Dental Procedures, Oral Practices, and Associated Anxiety: A Study on Late-teenagers.

Bhola R, Malhotra R - Osong Public Health Res Perspect (2014)

Item-wise anxiety scores on subtest one of Modified Dental Anxiety Scale (MDAS).
© Copyright Policy - open-access
Related In: Results  -  Collection

License
Show All Figures
getmorefigures.php?uid=PMC4215002&req=5

fig3: Item-wise anxiety scores on subtest one of Modified Dental Anxiety Scale (MDAS).
Mentions: Further, an item-wise analysis for both tests was done. On subtest one, Figure 3 reveals that “having a tooth drilled” evoked the highest level of anxiety, with a mean percent score of 78.3%, followed by “having a local anesthetic injection in the gum” (75.8% anxiety). As per Corah's classification of MDAS [22,23], any raw score >19 or about 76% may be classified in the severe or phobic category, which as per our results, was experienced in drilling and injecting procedures. The remaining three items triggered the least anxiety, however, which also lay in the moderate category. These were “sitting in the waiting room for treatment”, “getting teeth scaled and polished” and “going to a dentist for a treatment tomorrow” with percent anxiety scores of 54.1%, 49.1%, and 45.8%, respectively.

Bottom Line: The majority of the Indian youngsters had an evasive attitude of delaying dental treatment.The core problems lay in deficient health care knowledge, lack of patient-sensitive pedagogy to train dental professionals, inaccessibility of services, and a dismissive attitude towards medical help.Methods of education and motivation could be developed to dissipate the anxiety amongst Indian teenagers that prevent routine dental visits and maintenance of adequate oral hygiene.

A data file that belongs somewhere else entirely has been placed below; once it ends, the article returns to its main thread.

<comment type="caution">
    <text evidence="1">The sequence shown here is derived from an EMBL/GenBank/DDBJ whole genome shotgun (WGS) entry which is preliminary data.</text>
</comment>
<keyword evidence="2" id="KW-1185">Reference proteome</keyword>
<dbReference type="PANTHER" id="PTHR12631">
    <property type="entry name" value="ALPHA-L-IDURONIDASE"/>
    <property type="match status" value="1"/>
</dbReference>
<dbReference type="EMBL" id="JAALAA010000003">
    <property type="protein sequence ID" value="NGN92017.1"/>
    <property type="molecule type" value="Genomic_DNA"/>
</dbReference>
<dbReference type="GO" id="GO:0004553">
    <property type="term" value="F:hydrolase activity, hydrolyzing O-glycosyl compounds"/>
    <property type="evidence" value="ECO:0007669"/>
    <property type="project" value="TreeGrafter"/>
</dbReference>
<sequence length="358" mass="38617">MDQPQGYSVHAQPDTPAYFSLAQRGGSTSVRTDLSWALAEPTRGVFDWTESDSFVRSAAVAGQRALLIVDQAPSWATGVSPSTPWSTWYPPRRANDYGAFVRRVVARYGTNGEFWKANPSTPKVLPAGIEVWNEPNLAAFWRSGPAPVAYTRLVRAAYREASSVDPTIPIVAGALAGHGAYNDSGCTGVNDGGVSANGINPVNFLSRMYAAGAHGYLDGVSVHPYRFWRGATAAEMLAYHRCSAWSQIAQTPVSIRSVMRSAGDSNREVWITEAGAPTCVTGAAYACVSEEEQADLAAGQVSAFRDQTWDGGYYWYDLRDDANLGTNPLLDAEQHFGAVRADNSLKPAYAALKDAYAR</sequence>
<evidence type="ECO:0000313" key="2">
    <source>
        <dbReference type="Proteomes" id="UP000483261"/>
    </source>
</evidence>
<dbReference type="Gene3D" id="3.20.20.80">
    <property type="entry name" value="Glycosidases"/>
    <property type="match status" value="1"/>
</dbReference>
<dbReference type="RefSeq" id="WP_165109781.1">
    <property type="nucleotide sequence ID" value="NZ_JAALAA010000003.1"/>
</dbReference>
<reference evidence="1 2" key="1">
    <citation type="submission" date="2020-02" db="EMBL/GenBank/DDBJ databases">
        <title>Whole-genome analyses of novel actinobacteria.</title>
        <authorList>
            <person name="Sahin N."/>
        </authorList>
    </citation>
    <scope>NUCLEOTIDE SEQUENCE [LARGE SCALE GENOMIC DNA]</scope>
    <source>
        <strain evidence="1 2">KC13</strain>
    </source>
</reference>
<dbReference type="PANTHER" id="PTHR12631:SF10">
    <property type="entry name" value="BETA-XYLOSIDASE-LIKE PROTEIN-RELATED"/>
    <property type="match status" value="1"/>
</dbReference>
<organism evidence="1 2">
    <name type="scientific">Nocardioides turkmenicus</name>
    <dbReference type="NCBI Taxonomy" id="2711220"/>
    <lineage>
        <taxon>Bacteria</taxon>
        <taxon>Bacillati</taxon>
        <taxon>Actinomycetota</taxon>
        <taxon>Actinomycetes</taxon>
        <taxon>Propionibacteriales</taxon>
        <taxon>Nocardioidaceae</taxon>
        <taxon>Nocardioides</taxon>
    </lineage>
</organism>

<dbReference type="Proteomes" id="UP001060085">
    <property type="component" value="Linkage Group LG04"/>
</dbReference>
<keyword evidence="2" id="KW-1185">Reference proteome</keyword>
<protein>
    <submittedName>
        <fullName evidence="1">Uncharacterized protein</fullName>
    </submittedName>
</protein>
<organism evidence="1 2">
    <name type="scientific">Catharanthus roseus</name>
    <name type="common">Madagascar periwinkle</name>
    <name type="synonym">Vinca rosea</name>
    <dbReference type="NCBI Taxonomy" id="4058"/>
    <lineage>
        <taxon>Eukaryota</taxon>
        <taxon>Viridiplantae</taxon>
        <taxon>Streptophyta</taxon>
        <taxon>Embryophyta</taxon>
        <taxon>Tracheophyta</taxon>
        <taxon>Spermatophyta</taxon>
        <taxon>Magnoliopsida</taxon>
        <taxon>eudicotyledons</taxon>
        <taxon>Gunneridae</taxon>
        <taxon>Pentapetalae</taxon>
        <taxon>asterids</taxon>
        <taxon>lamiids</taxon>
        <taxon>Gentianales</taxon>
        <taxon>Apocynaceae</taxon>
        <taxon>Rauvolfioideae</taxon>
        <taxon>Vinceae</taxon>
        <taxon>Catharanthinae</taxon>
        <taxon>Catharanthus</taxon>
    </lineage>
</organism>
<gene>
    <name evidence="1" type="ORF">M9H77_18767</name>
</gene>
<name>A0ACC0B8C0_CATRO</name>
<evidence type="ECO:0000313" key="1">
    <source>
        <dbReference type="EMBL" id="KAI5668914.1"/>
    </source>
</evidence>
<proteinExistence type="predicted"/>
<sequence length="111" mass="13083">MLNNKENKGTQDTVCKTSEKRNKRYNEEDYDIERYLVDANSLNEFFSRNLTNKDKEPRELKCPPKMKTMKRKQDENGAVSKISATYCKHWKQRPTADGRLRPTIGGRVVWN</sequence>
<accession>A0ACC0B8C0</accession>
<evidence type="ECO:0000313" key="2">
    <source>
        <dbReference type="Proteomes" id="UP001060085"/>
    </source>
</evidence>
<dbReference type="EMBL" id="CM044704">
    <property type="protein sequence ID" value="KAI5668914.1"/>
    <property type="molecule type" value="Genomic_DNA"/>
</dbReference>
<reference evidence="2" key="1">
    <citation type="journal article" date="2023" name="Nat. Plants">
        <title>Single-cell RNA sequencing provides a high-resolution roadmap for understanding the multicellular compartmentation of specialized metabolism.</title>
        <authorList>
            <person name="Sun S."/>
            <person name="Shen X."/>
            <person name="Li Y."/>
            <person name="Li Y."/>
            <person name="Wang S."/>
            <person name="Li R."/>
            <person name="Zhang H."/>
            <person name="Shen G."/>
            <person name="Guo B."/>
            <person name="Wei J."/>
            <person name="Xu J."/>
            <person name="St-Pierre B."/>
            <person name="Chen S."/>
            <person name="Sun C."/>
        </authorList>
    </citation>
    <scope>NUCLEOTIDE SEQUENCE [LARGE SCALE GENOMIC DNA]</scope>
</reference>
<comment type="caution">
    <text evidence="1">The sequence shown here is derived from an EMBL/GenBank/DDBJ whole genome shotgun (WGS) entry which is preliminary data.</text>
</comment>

View Article: PubMed Central - PubMed

Affiliation: Department of Metallurgical & Materials Engineering, Colorado School of Mines, Golden, CO, USA.

ABSTRACT

Objectives: The study aims to determine the degree of anxiety pertaining to dental procedures and various oral hygiene practices among college teenagers.

Methods: Corah's Modified Dental Anxiety Scale was administered on a randomly chosen sample of 100 Indian college students (50 males and 50 females) of Delhi University, belonging to the age group of 17-20 years.

Results: Descriptive statistical computations revealed 12.14 years as the mean age of first dental visit, with moderately high levels of anxiety (60.75%) for various dental procedures among the Indian teenagers and 5% lying in the "phobic or extremely anxious" category. With merely 4.16% people going for regular consultations, general check-ups evoked 78.3% anxiety and having an injection or a tooth removed was perceived as the most threatening. The sample subgroup not using mouthwash and mouthspray, smokers, and alcohol drinkers with improper oral hygiene practices experienced much higher anxiety towards routine dental procedures.

Conclusion: The majority of the Indian youngsters had an evasive attitude of delaying dental treatment. The core problems lay in deficient health care knowledge, lack of patient-sensitive pedagogy to train dental professionals, inaccessibility of services, and a dismissive attitude towards medical help. The feelings of fear and anxiety prevalent among the Indian youth offer significant insights into causes and preventive measures for future research and practice. Methods of education and motivation could be developed to dissipate the anxiety amongst Indian teenagers that prevent routine dental visits and maintenance of adequate oral hygiene.

No MeSH data available.


Related in: MedlinePlus